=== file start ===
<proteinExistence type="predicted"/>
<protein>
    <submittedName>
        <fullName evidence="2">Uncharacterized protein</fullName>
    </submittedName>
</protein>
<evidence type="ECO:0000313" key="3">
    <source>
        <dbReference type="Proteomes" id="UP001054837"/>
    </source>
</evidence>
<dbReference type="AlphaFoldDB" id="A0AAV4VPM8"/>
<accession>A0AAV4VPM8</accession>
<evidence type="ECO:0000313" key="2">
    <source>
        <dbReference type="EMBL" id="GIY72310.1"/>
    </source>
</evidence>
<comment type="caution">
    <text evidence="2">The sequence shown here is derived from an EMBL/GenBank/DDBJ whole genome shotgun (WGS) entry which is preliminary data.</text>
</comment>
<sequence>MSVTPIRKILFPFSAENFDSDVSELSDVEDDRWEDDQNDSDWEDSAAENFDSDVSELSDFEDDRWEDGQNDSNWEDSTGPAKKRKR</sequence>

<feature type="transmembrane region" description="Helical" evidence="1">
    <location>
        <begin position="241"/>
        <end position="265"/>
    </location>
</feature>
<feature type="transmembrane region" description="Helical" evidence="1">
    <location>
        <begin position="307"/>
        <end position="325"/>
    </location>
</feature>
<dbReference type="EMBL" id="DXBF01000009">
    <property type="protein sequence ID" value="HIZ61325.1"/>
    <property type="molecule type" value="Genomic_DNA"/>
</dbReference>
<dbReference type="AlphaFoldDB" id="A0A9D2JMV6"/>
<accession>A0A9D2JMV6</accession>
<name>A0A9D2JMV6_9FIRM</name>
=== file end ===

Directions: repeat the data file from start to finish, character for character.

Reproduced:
<proteinExistence type="predicted"/>
<protein>
    <submittedName>
        <fullName evidence="2">Uncharacterized protein</fullName>
    </submittedName>
</protein>
<evidence type="ECO:0000313" key="3">
    <source>
        <dbReference type="Proteomes" id="UP001054837"/>
    </source>
</evidence>
<dbReference type="AlphaFoldDB" id="A0AAV4VPM8"/>
<accession>A0AAV4VPM8</accession>
<evidence type="ECO:0000313" key="2">
    <source>
        <dbReference type="EMBL" id="GIY72310.1"/>
    </source>
</evidence>
<comment type="caution">
    <text evidence="2">The sequence shown here is derived from an EMBL/GenBank/DDBJ whole genome shotgun (WGS) entry which is preliminary data.</text>
</comment>
<sequence>MSVTPIRKILFPFSAENFDSDVSELSDVEDDRWEDDQNDSDWEDSAAENFDSDVSELSDFEDDRWEDGQNDSNWEDSTGPAKKRKR</sequence>

<feature type="transmembrane region" description="Helical" evidence="1">
    <location>
        <begin position="241"/>
        <end position="265"/>
    </location>
</feature>
<feature type="transmembrane region" description="Helical" evidence="1">
    <location>
        <begin position="307"/>
        <end position="325"/>
    </location>
</feature>
<dbReference type="EMBL" id="DXBF01000009">
    <property type="protein sequence ID" value="HIZ61325.1"/>
    <property type="molecule type" value="Genomic_DNA"/>
</dbReference>
<dbReference type="AlphaFoldDB" id="A0A9D2JMV6"/>
<accession>A0A9D2JMV6</accession>
<name>A0A9D2JMV6_9FIRM</name>